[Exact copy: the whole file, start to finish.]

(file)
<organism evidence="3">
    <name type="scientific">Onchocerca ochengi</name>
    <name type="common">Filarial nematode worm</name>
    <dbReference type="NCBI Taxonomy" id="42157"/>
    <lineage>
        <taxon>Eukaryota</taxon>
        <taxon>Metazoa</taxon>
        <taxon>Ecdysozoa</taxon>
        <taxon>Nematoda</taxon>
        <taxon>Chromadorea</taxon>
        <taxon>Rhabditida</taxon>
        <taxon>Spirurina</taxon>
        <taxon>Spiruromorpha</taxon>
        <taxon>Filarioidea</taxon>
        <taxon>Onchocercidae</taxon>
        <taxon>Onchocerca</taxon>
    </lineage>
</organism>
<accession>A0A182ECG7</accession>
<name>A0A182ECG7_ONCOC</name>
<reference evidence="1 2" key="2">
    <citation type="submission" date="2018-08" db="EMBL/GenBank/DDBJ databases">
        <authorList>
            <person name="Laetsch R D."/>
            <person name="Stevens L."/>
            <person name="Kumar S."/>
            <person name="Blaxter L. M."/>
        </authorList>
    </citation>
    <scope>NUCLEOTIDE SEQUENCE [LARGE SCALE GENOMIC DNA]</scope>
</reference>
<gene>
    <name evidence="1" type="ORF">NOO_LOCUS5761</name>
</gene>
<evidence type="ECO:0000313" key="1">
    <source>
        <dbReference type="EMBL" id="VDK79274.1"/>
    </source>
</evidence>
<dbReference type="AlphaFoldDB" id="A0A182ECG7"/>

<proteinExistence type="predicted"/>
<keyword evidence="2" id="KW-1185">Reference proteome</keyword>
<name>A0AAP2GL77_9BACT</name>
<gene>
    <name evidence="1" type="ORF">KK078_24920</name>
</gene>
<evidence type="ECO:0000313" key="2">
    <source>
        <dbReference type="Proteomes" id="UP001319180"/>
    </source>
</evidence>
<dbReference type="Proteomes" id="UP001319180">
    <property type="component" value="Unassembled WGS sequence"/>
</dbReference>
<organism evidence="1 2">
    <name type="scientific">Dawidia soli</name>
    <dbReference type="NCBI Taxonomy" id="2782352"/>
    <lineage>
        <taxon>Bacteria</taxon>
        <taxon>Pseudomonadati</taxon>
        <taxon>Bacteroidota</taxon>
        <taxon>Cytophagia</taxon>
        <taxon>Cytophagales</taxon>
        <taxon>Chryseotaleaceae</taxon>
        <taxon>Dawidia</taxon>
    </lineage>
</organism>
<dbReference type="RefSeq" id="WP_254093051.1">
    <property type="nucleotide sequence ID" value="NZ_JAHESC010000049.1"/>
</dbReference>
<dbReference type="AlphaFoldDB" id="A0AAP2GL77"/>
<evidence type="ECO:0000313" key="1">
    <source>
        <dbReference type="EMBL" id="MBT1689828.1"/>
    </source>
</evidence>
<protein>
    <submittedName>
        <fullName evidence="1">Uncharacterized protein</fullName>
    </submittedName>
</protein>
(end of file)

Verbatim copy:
<organism evidence="3">
    <name type="scientific">Onchocerca ochengi</name>
    <name type="common">Filarial nematode worm</name>
    <dbReference type="NCBI Taxonomy" id="42157"/>
    <lineage>
        <taxon>Eukaryota</taxon>
        <taxon>Metazoa</taxon>
        <taxon>Ecdysozoa</taxon>
        <taxon>Nematoda</taxon>
        <taxon>Chromadorea</taxon>
        <taxon>Rhabditida</taxon>
        <taxon>Spirurina</taxon>
        <taxon>Spiruromorpha</taxon>
        <taxon>Filarioidea</taxon>
        <taxon>Onchocercidae</taxon>
        <taxon>Onchocerca</taxon>
    </lineage>
</organism>
<accession>A0A182ECG7</accession>
<name>A0A182ECG7_ONCOC</name>
<reference evidence="1 2" key="2">
    <citation type="submission" date="2018-08" db="EMBL/GenBank/DDBJ databases">
        <authorList>
            <person name="Laetsch R D."/>
            <person name="Stevens L."/>
            <person name="Kumar S."/>
            <person name="Blaxter L. M."/>
        </authorList>
    </citation>
    <scope>NUCLEOTIDE SEQUENCE [LARGE SCALE GENOMIC DNA]</scope>
</reference>
<gene>
    <name evidence="1" type="ORF">NOO_LOCUS5761</name>
</gene>
<evidence type="ECO:0000313" key="1">
    <source>
        <dbReference type="EMBL" id="VDK79274.1"/>
    </source>
</evidence>
<dbReference type="AlphaFoldDB" id="A0A182ECG7"/>

<proteinExistence type="predicted"/>
<keyword evidence="2" id="KW-1185">Reference proteome</keyword>
<name>A0AAP2GL77_9BACT</name>
<gene>
    <name evidence="1" type="ORF">KK078_24920</name>
</gene>
<evidence type="ECO:0000313" key="2">
    <source>
        <dbReference type="Proteomes" id="UP001319180"/>
    </source>
</evidence>
<dbReference type="Proteomes" id="UP001319180">
    <property type="component" value="Unassembled WGS sequence"/>
</dbReference>
<organism evidence="1 2">
    <name type="scientific">Dawidia soli</name>
    <dbReference type="NCBI Taxonomy" id="2782352"/>
    <lineage>
        <taxon>Bacteria</taxon>
        <taxon>Pseudomonadati</taxon>
        <taxon>Bacteroidota</taxon>
        <taxon>Cytophagia</taxon>
        <taxon>Cytophagales</taxon>
        <taxon>Chryseotaleaceae</taxon>
        <taxon>Dawidia</taxon>
    </lineage>
</organism>
<dbReference type="RefSeq" id="WP_254093051.1">
    <property type="nucleotide sequence ID" value="NZ_JAHESC010000049.1"/>
</dbReference>
<dbReference type="AlphaFoldDB" id="A0AAP2GL77"/>
<evidence type="ECO:0000313" key="1">
    <source>
        <dbReference type="EMBL" id="MBT1689828.1"/>
    </source>
</evidence>
<protein>
    <submittedName>
        <fullName evidence="1">Uncharacterized protein</fullName>
    </submittedName>
</protein>